The Miraculous Journey of Edward Tulane

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Book Review

The Miraculous Journey of Edward Tulane by Kate DiCamillo has been reviewed by Focus on the Family’s marriage and parenting magazine.

Plot Summary

Edward Tulane, an elegant bunny made mostly of china, believes himself to be a fine specimen. Despite the fact that his owner, a little girl named Abilene, loves him desperately, he cares for no one but himself. Only after Edward is thrown from a ship into the ocean — then rediscovered by a series of different owners — does he understand the real meaning of love. His miraculous journey comes full circle when Abilene’s daughter purchases him at a toy shop.

Christian Beliefs

In one adventure, a woman hangs up Edward to scare away crows. The illustration is reminiscent of a crucifixion, as Edward is tied and nailed to a cross-shaped piece of wood and feels “mocked” by the birds that circle him. When a boy named Bryce uses Edward as a dancing puppet, a bystander becomes upset and says it’s a sin to dance. Though not mentioned in an overtly Christian way, the themes of love, hope and self-sacrifice are built into this story.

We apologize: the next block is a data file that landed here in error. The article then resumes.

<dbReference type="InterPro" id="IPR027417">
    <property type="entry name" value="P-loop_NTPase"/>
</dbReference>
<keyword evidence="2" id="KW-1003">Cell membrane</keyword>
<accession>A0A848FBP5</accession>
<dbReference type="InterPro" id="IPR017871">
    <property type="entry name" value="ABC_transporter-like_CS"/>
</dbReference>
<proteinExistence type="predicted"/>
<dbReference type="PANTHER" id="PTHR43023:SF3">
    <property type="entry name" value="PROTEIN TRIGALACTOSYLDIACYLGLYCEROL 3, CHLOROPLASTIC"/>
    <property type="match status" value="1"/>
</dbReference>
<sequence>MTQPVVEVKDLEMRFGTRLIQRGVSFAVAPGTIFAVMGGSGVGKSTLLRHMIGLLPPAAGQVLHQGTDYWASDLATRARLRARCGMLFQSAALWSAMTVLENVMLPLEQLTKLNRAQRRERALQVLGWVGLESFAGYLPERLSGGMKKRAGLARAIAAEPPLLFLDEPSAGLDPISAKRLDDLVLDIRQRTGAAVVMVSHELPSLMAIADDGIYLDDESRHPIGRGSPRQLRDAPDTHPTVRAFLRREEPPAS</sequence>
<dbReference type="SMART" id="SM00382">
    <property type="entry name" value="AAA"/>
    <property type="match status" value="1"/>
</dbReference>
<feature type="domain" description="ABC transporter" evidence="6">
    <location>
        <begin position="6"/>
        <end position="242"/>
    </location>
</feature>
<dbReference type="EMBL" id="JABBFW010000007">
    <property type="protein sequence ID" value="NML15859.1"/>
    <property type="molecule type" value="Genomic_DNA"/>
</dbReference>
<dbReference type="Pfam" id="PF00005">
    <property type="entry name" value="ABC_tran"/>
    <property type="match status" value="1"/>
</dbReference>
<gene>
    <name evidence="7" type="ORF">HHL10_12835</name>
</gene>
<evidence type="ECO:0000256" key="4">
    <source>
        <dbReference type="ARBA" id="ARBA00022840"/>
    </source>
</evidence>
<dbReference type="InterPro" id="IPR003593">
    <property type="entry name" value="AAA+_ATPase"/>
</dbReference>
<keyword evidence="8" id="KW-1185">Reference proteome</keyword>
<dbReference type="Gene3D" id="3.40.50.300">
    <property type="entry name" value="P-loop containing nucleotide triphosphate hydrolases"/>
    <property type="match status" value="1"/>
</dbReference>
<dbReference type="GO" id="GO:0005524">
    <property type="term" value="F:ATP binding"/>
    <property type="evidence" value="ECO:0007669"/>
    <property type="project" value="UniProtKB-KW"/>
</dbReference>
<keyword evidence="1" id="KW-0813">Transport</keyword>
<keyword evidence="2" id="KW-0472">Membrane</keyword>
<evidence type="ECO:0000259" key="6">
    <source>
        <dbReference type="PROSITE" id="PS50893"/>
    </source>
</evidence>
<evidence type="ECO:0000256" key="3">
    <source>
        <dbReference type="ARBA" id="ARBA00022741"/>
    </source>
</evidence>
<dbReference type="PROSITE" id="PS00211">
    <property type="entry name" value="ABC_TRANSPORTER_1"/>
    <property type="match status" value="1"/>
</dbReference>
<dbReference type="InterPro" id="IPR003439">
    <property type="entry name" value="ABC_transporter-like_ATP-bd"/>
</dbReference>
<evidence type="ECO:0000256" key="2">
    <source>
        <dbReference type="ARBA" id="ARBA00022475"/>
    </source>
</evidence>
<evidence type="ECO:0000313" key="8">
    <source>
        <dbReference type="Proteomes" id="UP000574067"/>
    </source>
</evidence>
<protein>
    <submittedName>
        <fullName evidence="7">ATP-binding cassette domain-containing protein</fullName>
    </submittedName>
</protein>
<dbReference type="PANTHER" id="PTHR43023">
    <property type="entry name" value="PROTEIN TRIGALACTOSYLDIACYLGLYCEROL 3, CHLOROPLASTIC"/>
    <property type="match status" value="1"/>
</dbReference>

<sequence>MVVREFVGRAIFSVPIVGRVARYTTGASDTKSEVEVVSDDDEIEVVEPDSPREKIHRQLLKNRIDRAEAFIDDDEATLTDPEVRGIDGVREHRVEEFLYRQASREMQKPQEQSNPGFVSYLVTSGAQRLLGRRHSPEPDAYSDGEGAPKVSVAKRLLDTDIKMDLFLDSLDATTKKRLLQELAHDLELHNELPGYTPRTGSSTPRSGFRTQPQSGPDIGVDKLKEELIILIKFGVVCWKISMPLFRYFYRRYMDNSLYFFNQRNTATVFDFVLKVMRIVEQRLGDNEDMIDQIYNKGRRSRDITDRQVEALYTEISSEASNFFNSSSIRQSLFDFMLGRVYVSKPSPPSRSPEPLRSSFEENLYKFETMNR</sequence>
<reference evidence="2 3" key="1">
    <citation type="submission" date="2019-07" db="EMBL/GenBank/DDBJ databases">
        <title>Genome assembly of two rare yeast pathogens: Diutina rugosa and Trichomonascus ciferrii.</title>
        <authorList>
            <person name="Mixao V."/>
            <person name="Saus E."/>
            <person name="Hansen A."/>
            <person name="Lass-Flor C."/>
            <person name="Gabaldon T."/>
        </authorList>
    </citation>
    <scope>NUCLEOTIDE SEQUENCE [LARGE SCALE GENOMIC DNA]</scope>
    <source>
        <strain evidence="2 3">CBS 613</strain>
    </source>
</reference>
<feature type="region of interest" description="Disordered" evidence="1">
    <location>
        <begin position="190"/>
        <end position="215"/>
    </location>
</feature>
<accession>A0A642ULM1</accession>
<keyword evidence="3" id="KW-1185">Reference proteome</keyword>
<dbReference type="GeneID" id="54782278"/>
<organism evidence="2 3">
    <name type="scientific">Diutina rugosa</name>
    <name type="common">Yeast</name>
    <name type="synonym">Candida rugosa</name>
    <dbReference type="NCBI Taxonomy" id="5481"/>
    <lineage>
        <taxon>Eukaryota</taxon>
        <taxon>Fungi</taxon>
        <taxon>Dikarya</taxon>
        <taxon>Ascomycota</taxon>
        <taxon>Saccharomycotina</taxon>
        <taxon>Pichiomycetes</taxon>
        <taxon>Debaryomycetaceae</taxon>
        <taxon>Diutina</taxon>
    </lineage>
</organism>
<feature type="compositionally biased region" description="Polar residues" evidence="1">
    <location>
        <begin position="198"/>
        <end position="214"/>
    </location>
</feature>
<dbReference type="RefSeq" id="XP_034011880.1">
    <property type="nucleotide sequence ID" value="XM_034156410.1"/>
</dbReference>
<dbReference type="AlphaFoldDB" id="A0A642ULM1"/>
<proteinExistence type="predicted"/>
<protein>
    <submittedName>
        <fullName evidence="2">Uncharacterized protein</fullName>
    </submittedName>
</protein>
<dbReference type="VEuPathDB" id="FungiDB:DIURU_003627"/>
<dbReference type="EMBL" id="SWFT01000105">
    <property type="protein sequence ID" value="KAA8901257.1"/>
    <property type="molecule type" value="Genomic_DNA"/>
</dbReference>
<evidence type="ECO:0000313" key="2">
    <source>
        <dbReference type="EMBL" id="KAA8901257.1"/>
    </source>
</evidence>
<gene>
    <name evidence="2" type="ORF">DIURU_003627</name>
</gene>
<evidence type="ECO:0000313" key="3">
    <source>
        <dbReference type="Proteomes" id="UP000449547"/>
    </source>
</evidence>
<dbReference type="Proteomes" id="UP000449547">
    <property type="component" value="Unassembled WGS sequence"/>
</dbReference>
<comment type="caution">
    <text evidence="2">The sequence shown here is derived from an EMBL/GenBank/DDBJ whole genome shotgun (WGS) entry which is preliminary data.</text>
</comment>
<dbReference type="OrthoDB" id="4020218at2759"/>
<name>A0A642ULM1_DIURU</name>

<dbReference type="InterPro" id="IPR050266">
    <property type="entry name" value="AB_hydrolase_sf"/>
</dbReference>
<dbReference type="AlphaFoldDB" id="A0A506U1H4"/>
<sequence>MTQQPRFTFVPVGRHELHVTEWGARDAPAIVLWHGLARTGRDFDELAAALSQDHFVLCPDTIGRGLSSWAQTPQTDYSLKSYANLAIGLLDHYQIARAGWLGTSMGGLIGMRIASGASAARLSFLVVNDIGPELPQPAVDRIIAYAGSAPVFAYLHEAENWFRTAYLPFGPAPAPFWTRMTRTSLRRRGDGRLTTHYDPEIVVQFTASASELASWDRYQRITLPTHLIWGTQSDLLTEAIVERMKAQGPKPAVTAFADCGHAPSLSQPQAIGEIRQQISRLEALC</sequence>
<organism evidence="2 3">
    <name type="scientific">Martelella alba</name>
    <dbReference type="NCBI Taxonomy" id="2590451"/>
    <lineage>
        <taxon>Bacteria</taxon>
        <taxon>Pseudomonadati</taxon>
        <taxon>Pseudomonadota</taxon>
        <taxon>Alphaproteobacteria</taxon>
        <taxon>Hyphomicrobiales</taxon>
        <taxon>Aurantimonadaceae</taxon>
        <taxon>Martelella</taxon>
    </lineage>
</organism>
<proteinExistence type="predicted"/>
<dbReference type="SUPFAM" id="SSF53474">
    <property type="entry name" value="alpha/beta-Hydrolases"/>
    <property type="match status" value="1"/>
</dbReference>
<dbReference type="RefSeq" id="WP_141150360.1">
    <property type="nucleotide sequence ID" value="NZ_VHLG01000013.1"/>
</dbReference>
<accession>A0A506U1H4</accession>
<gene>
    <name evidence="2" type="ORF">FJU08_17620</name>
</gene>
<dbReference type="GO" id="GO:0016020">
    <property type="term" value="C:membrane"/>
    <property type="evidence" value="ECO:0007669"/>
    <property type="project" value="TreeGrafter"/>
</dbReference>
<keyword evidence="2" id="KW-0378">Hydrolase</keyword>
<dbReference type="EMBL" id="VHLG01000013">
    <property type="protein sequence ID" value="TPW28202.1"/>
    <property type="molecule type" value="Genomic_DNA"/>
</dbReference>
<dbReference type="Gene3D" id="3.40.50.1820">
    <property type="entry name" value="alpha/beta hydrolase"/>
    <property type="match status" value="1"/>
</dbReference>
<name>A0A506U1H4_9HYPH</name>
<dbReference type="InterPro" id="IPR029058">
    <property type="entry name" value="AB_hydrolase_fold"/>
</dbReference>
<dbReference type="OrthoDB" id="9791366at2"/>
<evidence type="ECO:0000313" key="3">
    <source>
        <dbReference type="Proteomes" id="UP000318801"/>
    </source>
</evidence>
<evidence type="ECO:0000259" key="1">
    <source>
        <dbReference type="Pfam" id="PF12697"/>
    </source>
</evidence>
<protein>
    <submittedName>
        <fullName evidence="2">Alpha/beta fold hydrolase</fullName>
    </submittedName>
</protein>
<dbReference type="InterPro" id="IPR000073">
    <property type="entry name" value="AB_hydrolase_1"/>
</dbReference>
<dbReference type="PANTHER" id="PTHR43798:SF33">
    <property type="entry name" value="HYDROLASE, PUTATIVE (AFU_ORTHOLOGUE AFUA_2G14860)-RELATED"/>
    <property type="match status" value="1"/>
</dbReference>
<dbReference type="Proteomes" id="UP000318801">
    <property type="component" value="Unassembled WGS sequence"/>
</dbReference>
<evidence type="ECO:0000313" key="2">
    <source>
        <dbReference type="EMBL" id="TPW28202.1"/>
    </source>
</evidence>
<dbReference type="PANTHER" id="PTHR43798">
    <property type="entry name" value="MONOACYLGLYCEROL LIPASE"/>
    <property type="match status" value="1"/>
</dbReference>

Other Belief Systems

None

Authority Roles

Most of the people who own Edward throughout the story name him and care deeply for him. Some even make clothes for him and reserve a special place for him in their daily activities. Several characters, including a diner owner and a toy repairman, behave cruelly to a child (Bryce) while Edward’s in his possession. Sarah Ruth, a terminally ill 4-year-old, has a father who drinks a lot and is physically abusive. Pellegrina, the grandmother of Edward’s first owner, tells Edward she’s disappointed in his failure to love. Her words haunt him and drive his subsequent transformation

Profanity & Violence

None

Sexual Content

None

Discussion Topics

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Additional Comments

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Book reviews cover the content, themes and worldviews of fiction books, not their literary merit, and equip parents to decide whether a book is appropriate for their children. The inclusion of a book’s review does not constitute an endorsement by Focus on the Family.

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